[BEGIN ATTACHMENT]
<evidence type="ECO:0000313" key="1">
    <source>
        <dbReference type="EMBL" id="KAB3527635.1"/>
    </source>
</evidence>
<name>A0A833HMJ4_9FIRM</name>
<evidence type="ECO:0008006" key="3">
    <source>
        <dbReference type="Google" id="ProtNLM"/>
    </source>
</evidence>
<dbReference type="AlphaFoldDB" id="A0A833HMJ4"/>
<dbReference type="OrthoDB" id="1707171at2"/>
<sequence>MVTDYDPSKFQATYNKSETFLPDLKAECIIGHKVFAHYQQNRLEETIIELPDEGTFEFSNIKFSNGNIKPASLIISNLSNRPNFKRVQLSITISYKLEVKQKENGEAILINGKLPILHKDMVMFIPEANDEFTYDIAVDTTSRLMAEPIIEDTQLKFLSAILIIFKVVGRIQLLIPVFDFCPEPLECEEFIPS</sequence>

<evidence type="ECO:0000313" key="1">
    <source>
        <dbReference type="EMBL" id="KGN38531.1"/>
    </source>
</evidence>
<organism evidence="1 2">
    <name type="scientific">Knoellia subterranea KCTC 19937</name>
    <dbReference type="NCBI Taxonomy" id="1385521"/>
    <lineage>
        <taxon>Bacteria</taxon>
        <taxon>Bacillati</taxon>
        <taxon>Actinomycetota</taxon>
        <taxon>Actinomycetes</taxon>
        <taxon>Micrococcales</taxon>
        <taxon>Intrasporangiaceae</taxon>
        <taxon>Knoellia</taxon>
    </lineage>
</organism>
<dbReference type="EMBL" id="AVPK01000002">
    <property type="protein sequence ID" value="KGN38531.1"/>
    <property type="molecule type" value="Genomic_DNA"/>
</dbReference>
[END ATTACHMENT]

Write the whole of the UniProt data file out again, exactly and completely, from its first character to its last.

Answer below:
<evidence type="ECO:0000313" key="1">
    <source>
        <dbReference type="EMBL" id="KAB3527635.1"/>
    </source>
</evidence>
<name>A0A833HMJ4_9FIRM</name>
<evidence type="ECO:0008006" key="3">
    <source>
        <dbReference type="Google" id="ProtNLM"/>
    </source>
</evidence>
<dbReference type="AlphaFoldDB" id="A0A833HMJ4"/>
<dbReference type="OrthoDB" id="1707171at2"/>
<sequence>MVTDYDPSKFQATYNKSETFLPDLKAECIIGHKVFAHYQQNRLEETIIELPDEGTFEFSNIKFSNGNIKPASLIISNLSNRPNFKRVQLSITISYKLEVKQKENGEAILINGKLPILHKDMVMFIPEANDEFTYDIAVDTTSRLMAEPIIEDTQLKFLSAILIIFKVVGRIQLLIPVFDFCPEPLECEEFIPS</sequence>

<evidence type="ECO:0000313" key="1">
    <source>
        <dbReference type="EMBL" id="KGN38531.1"/>
    </source>
</evidence>
<organism evidence="1 2">
    <name type="scientific">Knoellia subterranea KCTC 19937</name>
    <dbReference type="NCBI Taxonomy" id="1385521"/>
    <lineage>
        <taxon>Bacteria</taxon>
        <taxon>Bacillati</taxon>
        <taxon>Actinomycetota</taxon>
        <taxon>Actinomycetes</taxon>
        <taxon>Micrococcales</taxon>
        <taxon>Intrasporangiaceae</taxon>
        <taxon>Knoellia</taxon>
    </lineage>
</organism>
<dbReference type="EMBL" id="AVPK01000002">
    <property type="protein sequence ID" value="KGN38531.1"/>
    <property type="molecule type" value="Genomic_DNA"/>
</dbReference>